All companies base their decisions on profitability (higher revenue + lower cost). A common formula for doing this intelligently is “Return on Investment” or ROI. It’s not the only way to measure success or justify spending. (“Net Present Value” or NPV analysis comes to mind.) But it’s certainly the easiest to explain:
“If I spend X dollars on something for my business, how soon will I see increased profitability that equals or (hopefully) exceeds X?” ROI depends on changes in revenue and/or costs that are the direct, traceable, and measurable results of the thing being paid for. It sounds simple, but rarely is.
Measuring the Right Thing
Good ROI requires actual measurement. For sales training, there are very specific measurements needed to produce a meaningful answer. First and foremost: Have sales actually increased, compared with pre-training levels? The second major metric: What are the TOTAL costs of sales training?
This may seem blindingly obvious, but I’ve been surprised by the disconnect on both metrics. In a non-sales-specific checklist about Accessing the ROI of Training, behavioral change (e.g., sales made) was dead last in a list of criteria for measuring training success.
The problem is that training metrics are too often from the training company or HR department perspective, where test scores and subjective trainee evaluations are common. However, these are NOT a measure of anything that would factor in an ROI analysis. They typically reflect immediate impressions from the training, without factoring in the strong tendency to forget material over time—the infamous forgetting curve.
For sales training ROI, the meaningful benefit measurements must include individual improvements in prospect engagement—not just the number of conversions. A sale includes a well-practiced sequence of events, from the initial call to handling objections to closing, and everything in between. The actual sale numbers are paramount, but these don’t improve without measurable performance improvements through the entire process.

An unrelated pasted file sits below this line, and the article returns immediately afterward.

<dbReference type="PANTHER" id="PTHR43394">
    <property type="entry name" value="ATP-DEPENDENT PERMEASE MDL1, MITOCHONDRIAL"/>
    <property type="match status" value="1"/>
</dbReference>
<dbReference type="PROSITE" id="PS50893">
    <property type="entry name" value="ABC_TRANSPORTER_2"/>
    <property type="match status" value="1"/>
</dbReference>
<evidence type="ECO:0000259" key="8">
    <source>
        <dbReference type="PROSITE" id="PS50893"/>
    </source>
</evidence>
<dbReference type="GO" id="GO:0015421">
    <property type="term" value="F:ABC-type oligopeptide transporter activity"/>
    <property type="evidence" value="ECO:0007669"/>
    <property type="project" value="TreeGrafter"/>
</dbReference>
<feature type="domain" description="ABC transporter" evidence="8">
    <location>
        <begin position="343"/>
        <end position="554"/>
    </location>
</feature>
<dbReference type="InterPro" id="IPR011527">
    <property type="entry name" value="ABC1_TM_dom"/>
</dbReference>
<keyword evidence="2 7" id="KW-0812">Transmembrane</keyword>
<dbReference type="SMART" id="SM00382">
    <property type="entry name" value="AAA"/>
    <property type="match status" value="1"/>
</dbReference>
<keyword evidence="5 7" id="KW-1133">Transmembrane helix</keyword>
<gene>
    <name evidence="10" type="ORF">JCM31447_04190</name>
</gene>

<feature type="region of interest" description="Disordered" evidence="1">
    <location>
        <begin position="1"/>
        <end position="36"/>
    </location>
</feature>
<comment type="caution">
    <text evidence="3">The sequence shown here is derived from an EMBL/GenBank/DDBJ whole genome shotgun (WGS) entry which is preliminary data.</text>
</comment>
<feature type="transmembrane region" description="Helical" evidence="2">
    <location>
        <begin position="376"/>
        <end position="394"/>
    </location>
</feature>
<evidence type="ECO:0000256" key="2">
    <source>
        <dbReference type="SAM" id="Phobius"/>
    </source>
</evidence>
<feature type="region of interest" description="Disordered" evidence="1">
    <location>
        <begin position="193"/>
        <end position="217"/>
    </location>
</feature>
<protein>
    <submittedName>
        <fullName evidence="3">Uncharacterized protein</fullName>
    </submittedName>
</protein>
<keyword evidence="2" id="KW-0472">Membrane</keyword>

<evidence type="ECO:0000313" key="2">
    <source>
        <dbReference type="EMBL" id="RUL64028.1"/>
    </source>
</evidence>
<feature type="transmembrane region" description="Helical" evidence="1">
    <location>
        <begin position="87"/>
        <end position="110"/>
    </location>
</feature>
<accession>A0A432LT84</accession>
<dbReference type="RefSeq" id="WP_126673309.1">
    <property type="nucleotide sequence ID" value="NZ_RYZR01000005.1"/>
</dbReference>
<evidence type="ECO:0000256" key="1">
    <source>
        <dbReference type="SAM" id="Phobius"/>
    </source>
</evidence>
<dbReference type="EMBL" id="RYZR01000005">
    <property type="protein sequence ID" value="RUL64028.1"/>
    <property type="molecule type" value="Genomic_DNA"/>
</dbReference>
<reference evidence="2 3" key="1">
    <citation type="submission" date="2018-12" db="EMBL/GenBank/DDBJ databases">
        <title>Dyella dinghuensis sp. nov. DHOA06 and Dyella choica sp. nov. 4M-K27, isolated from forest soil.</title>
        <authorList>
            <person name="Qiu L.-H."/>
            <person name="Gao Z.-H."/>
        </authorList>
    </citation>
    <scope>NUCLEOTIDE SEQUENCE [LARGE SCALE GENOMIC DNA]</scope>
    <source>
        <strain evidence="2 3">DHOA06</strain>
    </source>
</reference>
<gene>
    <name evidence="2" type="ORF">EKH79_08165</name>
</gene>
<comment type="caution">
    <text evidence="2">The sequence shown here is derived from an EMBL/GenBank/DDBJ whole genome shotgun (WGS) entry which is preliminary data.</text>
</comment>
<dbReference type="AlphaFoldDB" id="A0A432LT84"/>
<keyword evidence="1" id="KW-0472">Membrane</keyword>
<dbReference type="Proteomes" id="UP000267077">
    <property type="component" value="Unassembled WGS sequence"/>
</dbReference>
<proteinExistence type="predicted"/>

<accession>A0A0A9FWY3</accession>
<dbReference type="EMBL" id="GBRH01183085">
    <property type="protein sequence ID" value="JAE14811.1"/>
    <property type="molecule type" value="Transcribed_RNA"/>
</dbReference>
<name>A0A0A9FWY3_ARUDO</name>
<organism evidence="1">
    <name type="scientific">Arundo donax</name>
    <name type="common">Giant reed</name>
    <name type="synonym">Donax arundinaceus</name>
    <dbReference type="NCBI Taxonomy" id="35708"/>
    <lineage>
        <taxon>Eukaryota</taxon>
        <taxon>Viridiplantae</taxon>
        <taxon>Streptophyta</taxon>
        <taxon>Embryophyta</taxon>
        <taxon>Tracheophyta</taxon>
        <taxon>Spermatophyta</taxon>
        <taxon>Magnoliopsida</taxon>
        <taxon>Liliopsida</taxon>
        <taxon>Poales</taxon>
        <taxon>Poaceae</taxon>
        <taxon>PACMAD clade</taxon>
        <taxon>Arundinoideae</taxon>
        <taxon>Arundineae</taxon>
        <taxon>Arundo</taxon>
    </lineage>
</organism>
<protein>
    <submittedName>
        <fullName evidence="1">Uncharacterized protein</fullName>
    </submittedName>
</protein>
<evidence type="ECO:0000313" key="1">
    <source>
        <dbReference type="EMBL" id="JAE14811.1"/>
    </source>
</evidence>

Another misbegotten measurement involves the cost of training. Direct costs are usually factored in, and they can be substantial for, say, a live, on-site event involving travel and accommodations. However, the real killer is indirect costs. For sales training, those include lost sales incurred when the salesperson is not out selling. This can easily add up to millions.
Making ROI Meaningful
Even if you’re measuring the right things, a sales training ROI only works if BOTH major factors (net positive sales and optimal training costs) are clearly present. Live, off-site trainings can meet this standard, but only if coaching and practice reinforcement are available to turn the learned techniques into daily habits.
An even better ROI is likely if good sales training—AND practice reinforcement, AND live coaching—is available online. This reduces drastically the direct and indirect costs of taking salespeople out of the field, and lets them develop permanent, effective sales habits.